Russia: Adman in Moscow

Much has changed for advertising since Vladimir Putin was elected. Edward Cowley interviews Grey's Alexei Kovylov and dispels a few Russian myths.

Ask your average Westerner to describe contemporary Russia and you'll probably be given a colourful but slightly depressing list. Corrupt officials, organised crime, mail-order brides, dodgy oil men and vodka would probably end up somewhere near the top.

I asked Alexei Kovylov, the managing director of Grey Global Group, Russia, one of the biggest ad agencies in Moscow, whether these stereotypes affected his work in any real sense. He replied, not without a hint of irony: "I fully understand that these perceptions apply to Russia," and then added in a more serious tone, "but such is life here, and one feels uncomfortable that nothing has really changed."

So what is it like working in advertising in Russia, and are these cliches really part of working life? I thought I'd start with the more sensitive issues. Does, for example, Kovylov carry a Kalashnikov to work, just to be on the safe side? "You'd be fired in five minutes if you were found with a gun at work," he replies in all seriousness.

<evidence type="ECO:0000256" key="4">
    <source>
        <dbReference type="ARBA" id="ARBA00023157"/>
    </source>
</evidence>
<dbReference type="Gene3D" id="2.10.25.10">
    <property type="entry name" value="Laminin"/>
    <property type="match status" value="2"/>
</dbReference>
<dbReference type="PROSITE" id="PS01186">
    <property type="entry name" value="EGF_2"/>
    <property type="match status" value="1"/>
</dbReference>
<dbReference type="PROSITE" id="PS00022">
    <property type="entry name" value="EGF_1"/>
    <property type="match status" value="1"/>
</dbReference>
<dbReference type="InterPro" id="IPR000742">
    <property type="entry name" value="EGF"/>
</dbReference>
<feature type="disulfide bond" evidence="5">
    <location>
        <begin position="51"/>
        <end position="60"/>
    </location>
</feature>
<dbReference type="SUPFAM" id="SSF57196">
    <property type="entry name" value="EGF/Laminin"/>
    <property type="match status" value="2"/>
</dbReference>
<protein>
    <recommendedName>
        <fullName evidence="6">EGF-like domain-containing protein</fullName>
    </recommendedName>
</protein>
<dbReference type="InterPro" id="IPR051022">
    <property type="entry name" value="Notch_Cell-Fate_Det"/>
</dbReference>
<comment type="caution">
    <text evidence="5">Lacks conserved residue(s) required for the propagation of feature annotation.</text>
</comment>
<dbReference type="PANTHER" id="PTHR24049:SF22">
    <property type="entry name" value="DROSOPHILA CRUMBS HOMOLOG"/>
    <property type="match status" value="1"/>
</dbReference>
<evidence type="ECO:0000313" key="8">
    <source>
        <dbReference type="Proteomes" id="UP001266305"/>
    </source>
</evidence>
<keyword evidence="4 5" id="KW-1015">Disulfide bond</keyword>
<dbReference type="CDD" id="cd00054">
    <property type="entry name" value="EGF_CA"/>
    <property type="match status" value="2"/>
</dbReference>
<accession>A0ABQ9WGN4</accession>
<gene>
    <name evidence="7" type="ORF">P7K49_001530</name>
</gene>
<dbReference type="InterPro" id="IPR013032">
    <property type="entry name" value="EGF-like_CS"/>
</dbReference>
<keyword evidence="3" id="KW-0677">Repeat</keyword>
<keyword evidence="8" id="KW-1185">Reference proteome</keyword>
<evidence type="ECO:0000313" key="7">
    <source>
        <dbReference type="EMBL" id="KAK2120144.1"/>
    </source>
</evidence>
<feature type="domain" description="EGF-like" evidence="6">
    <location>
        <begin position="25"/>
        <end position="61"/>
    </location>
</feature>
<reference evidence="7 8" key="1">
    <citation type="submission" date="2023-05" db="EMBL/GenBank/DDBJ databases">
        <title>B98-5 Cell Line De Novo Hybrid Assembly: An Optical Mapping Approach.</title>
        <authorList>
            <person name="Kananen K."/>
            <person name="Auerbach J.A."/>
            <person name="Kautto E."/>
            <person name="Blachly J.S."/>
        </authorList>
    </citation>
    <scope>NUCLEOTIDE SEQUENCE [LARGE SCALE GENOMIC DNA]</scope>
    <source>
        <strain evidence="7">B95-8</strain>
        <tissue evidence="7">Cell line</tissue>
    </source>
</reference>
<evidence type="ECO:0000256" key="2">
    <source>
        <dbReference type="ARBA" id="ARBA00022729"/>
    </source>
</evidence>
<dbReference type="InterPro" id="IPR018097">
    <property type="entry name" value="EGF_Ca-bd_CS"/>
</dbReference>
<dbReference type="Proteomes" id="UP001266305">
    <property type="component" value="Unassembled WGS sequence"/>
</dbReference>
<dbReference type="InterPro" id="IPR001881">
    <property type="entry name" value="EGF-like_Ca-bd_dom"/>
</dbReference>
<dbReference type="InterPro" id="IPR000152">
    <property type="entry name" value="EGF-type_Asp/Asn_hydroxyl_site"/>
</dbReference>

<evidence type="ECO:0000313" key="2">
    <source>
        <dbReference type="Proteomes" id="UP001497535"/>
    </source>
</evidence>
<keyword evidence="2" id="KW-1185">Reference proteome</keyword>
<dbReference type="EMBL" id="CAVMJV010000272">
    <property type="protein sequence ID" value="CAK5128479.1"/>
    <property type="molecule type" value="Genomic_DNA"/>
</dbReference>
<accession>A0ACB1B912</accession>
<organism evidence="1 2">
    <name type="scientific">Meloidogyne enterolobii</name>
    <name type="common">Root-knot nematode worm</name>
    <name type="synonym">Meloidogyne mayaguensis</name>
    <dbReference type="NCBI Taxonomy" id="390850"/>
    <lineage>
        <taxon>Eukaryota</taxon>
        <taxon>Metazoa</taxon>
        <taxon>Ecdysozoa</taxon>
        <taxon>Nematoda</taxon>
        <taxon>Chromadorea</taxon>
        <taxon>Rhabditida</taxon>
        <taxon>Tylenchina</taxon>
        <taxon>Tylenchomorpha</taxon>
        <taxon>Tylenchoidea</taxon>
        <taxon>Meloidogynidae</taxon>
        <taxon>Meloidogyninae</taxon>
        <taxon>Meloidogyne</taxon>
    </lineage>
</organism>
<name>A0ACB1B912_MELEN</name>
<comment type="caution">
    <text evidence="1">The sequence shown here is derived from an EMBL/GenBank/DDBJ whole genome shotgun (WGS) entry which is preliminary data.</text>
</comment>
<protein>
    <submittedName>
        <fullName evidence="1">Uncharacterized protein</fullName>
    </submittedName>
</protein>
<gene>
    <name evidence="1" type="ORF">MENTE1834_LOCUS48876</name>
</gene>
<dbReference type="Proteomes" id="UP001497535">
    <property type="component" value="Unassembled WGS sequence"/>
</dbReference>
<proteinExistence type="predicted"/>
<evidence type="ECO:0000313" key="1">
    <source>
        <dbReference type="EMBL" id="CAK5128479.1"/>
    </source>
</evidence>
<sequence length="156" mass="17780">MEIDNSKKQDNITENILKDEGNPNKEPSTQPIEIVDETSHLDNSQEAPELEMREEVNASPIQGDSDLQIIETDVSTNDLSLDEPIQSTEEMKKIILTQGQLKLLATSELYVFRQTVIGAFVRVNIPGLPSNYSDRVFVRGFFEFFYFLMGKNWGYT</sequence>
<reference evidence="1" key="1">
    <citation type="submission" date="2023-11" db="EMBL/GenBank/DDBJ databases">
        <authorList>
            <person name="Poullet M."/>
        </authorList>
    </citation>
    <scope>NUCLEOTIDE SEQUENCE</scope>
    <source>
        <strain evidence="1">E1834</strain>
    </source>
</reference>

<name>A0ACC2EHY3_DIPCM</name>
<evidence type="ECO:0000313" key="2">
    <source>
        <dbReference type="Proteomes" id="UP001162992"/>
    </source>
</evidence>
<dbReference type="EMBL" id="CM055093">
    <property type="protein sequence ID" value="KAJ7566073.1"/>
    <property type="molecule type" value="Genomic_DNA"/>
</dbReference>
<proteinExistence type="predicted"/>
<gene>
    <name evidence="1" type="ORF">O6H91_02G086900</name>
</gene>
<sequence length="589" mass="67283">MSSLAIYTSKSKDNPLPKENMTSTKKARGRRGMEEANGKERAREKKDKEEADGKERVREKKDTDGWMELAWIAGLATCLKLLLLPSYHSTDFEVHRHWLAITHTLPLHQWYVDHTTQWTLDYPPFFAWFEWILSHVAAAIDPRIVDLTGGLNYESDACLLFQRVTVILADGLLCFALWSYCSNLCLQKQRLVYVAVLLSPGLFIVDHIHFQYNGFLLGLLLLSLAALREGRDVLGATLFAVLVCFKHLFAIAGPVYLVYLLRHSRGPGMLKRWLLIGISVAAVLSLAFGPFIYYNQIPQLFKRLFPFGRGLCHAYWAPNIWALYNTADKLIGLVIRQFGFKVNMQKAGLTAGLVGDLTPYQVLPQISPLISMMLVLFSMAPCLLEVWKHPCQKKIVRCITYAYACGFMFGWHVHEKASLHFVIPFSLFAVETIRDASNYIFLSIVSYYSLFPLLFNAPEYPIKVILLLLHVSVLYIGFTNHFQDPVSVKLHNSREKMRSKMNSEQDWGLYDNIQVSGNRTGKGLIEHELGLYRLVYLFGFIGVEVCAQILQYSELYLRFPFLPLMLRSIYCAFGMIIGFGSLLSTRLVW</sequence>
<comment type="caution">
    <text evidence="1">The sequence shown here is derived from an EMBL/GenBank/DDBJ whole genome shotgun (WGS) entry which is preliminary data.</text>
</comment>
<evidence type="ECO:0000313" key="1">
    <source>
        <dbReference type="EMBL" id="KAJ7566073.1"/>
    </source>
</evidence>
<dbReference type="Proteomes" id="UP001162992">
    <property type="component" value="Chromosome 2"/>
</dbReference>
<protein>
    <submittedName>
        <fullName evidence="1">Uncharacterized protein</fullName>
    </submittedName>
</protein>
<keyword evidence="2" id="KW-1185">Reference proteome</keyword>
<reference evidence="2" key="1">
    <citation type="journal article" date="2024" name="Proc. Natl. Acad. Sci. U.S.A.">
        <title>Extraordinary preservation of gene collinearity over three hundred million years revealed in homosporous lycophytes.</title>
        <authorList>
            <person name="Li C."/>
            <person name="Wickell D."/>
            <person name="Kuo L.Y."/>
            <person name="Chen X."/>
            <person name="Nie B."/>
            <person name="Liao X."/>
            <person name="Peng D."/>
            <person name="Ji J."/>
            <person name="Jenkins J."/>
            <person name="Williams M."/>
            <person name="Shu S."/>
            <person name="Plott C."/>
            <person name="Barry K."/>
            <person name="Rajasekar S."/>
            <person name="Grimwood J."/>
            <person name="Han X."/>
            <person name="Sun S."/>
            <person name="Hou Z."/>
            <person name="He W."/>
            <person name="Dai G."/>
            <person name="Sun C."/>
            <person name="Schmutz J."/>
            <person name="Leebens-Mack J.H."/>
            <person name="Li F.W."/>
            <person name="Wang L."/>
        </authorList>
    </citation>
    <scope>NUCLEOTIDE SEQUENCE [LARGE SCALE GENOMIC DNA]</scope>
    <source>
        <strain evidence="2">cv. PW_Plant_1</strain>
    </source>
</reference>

So what about the mighty Russian Mafia? Again, Kovylov is quick to put me straight. The Mafia, he explains, was much more of a problem ten years ago, before Vladimir Putin came to power. Grey Russia, he insists, is run on international principles and transparencies that rule out the possibility of any dodgy dealings. To support his claim, he points to the fact that Grey Russia was quoted by the Russian government as the biggest tax-payer in its district last year.

Kovylov is one of a growing number of Russians who is helping to steer his country to a brighter future. He is relatively rich, but by no means in the league of Russia's infamous oligarchs. He is neither a throwback to the imperialist past of the Soviet Union, nor someone looking to funnel his money into an overseas bank account. Quite simply, he wants to see Russia prosper.